LONDON, U.K. - NASA says two astronauts from the US and Russia are being flown to Moscow after surviving an emergency landing Thursday on their way to the International Space Station.
The two-man crew waved goodbye moments before take-off in Kazakhstan. Kansas native Nick Hague gave a thumbs up for his first space mission.
Then there was the lift-off of the Soyuz MS1. Approximately two minute after the launch cameras captured what appeared to be an explosion.
There had been an issue with the booster, says NASA. They claim that there was a failure of a Russian booster rocket a few seconds after the first stage separation. This led to what is called "ballistic descent mode," which subjectied the astronauts to nearly seven times the normal force of gravity, according to NASA launch commentor Brandi Dean.
'We are now hearing that they are in communication with the rescue forces on their way to the capsule," continued Dean, "and that they are in good condition."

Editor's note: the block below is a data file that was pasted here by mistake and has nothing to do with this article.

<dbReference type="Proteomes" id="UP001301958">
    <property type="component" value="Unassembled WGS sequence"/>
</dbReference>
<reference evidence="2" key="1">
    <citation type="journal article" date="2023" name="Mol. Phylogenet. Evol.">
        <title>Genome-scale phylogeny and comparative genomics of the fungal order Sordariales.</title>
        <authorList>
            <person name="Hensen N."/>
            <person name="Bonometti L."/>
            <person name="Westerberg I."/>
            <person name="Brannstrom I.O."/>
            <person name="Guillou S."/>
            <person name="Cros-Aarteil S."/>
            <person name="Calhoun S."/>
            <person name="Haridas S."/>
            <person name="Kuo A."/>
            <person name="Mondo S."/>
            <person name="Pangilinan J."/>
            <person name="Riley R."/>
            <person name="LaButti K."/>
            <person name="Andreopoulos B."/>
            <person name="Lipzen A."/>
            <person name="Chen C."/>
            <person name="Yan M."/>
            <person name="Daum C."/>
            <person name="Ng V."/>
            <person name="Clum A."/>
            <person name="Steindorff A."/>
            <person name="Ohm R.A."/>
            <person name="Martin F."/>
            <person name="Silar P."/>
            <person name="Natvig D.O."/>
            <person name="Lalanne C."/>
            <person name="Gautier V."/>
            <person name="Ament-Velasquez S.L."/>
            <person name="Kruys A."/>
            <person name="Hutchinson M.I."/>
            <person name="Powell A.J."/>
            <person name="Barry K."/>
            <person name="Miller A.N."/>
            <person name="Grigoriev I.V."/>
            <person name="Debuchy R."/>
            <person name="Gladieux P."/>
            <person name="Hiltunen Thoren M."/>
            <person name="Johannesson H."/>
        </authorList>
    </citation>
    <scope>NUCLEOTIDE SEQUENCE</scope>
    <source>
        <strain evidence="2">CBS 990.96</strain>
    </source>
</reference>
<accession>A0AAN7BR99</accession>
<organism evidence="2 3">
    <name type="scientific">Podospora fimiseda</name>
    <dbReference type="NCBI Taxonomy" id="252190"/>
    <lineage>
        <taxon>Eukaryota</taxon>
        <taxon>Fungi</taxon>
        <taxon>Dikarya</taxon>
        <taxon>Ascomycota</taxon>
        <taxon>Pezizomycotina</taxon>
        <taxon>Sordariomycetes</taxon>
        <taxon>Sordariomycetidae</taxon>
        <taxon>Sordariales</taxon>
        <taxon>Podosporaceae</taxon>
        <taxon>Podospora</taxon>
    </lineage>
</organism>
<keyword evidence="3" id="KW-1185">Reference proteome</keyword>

The capsule made an emergency landing in Kazakhstan. The crew received medical checks and are said to be feeling goo,d considering what they went through.
Russia is suspending manned space launches while investigators figure out exactly what went wrong.
Thursday's mishap was the first manned launch failure for the Russian space program since 1983, when a Soyuz exploded on the launch pad. Soviet cosmonauts ejected and landed safely nearby.